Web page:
George Jepsen announcing original lawsuit in December 2016 with antitrust lawyers Joseph Nielsen, center, and Michael Cole.
From right, Attorney General George Jepsen and antitrust lawyers Joseph Nielsen and Michael Cole.

Connecticut’s attorney general alleged a far-reaching price-fixing conspiracy by global and U.S. makers of generic drugs Tuesday in a filing that greatly expands the scope of the lawsuit initiated by his office last year and eventually joined by most other states.

“The allegations of our complaint are shocking, and the depth and breadth of the conspiracies alleged are mind-blowing,” Attorney General George Jepsen said. His office is the lead in a suit brought by 45 states and the District of Columbia.

The amended complaint names a dozen pharmaceutical companies and two individuals, including a self-made billionaire, Satish Mehta, the founder of the fast-growing Emcure Pharmaceuticals, an India-based company whose key investors include Bain Capital, the private equity and venture capital firm co-founded by Mitt Romney.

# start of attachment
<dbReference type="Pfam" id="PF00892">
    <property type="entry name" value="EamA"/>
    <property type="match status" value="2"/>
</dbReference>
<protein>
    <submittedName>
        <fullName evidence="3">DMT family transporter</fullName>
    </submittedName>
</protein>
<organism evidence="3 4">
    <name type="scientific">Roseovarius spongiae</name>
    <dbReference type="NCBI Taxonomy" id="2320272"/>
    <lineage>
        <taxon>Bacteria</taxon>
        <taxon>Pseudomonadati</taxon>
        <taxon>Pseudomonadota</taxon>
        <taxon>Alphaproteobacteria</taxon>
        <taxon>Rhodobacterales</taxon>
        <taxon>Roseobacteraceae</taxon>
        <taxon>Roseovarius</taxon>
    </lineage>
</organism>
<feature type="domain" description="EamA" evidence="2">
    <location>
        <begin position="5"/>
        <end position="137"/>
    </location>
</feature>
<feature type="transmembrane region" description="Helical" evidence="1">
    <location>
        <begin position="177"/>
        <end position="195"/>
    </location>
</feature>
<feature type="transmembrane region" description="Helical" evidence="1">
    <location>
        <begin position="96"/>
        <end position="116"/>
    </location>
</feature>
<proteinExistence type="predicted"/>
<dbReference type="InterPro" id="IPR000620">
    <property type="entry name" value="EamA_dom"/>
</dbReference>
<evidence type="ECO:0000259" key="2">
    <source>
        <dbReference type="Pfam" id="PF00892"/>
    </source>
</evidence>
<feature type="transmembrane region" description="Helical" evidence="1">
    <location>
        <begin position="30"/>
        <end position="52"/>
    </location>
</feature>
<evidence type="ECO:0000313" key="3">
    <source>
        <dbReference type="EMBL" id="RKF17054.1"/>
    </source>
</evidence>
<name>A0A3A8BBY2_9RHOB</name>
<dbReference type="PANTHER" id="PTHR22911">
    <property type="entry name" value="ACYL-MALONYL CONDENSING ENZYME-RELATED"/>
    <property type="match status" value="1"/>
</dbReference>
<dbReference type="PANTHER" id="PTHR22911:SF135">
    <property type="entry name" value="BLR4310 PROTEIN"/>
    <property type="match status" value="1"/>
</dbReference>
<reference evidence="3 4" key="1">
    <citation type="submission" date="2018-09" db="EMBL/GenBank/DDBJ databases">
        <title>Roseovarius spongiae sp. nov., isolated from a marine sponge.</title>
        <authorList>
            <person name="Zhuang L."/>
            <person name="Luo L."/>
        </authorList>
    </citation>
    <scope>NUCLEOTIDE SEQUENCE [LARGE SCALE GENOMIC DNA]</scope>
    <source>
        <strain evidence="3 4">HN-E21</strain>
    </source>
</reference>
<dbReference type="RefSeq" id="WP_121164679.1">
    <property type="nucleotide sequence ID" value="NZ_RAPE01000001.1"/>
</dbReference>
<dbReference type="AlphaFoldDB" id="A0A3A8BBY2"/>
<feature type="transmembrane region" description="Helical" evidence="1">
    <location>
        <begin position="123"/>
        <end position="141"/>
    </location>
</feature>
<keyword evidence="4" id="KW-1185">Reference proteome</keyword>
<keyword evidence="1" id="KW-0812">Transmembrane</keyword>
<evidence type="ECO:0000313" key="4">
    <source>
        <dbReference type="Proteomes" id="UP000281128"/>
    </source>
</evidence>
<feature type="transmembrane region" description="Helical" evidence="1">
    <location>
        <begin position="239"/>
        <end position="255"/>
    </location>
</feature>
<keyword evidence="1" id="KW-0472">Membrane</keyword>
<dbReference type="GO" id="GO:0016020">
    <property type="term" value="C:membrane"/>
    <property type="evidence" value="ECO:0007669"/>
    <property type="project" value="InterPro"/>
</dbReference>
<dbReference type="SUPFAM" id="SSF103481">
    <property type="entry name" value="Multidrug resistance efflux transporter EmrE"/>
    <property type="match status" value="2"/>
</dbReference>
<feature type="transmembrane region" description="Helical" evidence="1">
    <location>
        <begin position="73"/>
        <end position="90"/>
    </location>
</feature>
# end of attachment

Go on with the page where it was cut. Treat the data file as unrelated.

Emcure’s slogan is “success through innovation,” but the amended complaint claims that Emcure and others owed financial success to a conspiracy carried out in emails, text messages and direct contact over drinks at golf outings, dinners and industry trade shows, where companies allegedly divvied up markets to boost profits and reduce competition in generics, a huge market segment once synonymous with low prices.

“This overarching agreement is widespread across the generic drug industry and is broader than the Defendants named in this Complaint,” the complaint says. Jepsen said the investigation is continuing and further amended complaints are possible, if not likely.

The cooperation among the companies was known in the industry as “playing nice in the sandbox,” the complaint says.

Examples include a dinner attended by at least 13 presidents, CEOs and senior drug executives at a steakhouse in New Jersey in 2014, and female sales representatives regularly swapping price information at “GNOs,” the industry shorthand for “girls’ night out,”  according to the new 235-page complaint filed in U.S. District Court in Philadelphia.